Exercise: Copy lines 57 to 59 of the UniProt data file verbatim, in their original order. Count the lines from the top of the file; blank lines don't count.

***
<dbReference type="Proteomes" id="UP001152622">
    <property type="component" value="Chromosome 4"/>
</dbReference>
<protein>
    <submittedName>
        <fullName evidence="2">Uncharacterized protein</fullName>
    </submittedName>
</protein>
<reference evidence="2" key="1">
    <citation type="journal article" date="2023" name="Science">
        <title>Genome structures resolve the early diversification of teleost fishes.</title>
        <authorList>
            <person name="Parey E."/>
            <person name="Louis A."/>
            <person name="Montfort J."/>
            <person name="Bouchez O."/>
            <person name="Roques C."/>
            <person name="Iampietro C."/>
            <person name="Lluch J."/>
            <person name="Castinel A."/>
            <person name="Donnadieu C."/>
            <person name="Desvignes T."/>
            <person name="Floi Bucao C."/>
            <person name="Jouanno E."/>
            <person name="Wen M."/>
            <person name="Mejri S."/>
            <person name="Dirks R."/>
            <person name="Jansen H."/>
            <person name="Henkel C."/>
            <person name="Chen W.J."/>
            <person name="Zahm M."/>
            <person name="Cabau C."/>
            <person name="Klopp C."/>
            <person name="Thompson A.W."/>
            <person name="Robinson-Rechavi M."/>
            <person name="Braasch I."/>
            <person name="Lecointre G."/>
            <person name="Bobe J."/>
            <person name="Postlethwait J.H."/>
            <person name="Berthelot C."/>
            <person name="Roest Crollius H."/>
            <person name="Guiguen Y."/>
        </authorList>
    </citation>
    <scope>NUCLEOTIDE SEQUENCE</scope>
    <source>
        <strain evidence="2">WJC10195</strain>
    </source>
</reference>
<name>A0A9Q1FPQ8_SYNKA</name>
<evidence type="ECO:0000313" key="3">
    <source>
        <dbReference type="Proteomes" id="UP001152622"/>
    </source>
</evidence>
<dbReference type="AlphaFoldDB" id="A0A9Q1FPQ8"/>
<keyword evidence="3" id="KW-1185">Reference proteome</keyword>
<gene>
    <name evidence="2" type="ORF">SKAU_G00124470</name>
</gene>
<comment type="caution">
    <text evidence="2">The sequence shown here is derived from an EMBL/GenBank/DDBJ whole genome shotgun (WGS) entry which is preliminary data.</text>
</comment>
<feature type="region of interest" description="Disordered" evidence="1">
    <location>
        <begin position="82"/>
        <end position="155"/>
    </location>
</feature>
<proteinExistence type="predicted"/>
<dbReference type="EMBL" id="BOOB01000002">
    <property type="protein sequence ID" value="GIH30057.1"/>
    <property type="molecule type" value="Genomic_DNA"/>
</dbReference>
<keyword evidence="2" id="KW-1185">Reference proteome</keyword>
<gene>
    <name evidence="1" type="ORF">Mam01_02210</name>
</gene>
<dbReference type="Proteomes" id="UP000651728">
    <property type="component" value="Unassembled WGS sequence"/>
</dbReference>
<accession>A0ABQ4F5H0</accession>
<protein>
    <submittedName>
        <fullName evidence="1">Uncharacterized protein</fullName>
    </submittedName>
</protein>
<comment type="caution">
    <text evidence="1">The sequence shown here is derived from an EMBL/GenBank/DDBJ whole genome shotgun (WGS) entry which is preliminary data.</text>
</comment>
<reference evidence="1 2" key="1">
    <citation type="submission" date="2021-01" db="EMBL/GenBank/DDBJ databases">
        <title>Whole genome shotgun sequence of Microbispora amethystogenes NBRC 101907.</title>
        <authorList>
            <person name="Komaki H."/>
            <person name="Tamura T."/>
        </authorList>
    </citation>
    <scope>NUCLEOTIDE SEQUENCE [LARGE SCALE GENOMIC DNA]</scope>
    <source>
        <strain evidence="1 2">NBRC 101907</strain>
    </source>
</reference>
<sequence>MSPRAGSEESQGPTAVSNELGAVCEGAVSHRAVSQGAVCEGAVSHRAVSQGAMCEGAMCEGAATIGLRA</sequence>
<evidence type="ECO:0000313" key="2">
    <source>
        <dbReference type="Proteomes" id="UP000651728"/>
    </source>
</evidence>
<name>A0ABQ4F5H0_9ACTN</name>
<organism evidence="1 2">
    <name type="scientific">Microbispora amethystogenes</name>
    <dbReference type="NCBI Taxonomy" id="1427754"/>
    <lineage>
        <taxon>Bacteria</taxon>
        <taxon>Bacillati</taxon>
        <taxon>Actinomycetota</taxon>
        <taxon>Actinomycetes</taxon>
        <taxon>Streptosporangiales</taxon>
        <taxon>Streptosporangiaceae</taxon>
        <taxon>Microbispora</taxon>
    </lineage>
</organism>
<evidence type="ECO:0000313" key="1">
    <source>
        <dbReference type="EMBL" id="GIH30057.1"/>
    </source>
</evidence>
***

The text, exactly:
<keyword evidence="3" id="KW-1185">Reference proteome</keyword>
<gene>
    <name evidence="2" type="ORF">SKAU_G00124470</name>